1943—-First Deep Dish Pizza Of the list of things Chicago is famous for, deep-dish pizza is high on the list .It was Ike Sewell who created the deep-dish pizza in 1943. When he first opened, few knew what to make of his thick-cheesy dish, so he took to standing outside and passing out free samples, well it didn’t take long for us to get hooked. His restaurant named Pizzeria Uno (One) has been a Chicago Landmark ever since.

1946— The first air-conditioned office building. That title belongs to The Wrigley Building.

1955 First McDonald’s Franchise Ray Kroc was a sales rep for a milk-shake machine company. The company sold a machine that would allow a restaurant to make 6 shakes at once; so when he got an order for multiple machines for a single location he figured he needed to fly to California and find out what was going on at the McDonald’s place. Ray liked what he saw and figured out that their basic idea could be standardized and turned into a franchise, opening the first McDonald’s Franchise in Des Plaines, Illinois, on April 15th, 1955.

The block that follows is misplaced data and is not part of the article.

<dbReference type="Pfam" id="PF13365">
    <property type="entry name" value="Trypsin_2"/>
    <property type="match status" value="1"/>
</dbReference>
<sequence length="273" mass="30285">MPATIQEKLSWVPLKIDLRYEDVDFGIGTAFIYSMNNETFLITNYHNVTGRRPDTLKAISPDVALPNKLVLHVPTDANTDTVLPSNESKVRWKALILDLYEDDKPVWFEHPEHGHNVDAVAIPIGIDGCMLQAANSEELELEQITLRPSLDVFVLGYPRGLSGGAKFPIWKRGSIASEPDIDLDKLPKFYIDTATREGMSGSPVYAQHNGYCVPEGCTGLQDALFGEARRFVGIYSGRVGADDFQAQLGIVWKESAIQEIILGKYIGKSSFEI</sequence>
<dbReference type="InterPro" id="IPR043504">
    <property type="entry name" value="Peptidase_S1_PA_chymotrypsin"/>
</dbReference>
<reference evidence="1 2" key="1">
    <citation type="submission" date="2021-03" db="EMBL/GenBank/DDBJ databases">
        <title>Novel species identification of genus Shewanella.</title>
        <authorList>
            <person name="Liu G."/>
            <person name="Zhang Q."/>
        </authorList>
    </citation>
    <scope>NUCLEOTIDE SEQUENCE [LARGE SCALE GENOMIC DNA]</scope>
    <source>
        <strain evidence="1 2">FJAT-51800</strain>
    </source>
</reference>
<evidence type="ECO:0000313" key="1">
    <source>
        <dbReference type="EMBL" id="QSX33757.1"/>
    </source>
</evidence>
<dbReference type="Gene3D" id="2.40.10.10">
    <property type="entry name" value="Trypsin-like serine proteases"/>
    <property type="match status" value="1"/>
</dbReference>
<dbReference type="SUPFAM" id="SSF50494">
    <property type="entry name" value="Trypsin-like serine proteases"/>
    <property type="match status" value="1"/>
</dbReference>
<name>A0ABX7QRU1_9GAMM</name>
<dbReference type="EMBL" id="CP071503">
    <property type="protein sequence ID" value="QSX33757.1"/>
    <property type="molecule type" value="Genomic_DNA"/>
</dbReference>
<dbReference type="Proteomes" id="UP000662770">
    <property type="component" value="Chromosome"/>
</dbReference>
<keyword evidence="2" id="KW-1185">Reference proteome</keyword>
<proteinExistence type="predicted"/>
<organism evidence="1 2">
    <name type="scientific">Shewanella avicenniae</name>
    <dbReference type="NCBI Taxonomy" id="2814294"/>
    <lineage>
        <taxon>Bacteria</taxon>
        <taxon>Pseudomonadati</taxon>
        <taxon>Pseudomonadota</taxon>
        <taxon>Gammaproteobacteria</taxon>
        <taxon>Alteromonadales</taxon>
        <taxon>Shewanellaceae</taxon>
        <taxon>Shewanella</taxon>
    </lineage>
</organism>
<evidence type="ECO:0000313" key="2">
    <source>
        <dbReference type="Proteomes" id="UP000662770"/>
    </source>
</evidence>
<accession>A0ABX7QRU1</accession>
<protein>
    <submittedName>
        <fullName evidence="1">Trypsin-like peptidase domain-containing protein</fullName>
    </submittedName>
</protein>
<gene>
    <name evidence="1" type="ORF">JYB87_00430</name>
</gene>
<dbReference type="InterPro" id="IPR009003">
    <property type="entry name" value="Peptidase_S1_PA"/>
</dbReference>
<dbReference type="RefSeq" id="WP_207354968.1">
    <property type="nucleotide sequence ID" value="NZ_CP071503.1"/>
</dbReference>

In a monumentally bad decision, McDonald’s tore it down, public outcry made them quickly realize their mistake; so they rebuilt it with a replica and turned it into a museum.

1960— The 1st of the Playboy Clubs, featuring bunnies, opened in Chicago. Playboy magazine was founded in Chicago in 1953 by Hugh Hefner. The publication featured photographs of nude women but also journalism and fiction by some of the nation’s most important writers, and it sold a lifestyle- of which the member’s only clubs were an extension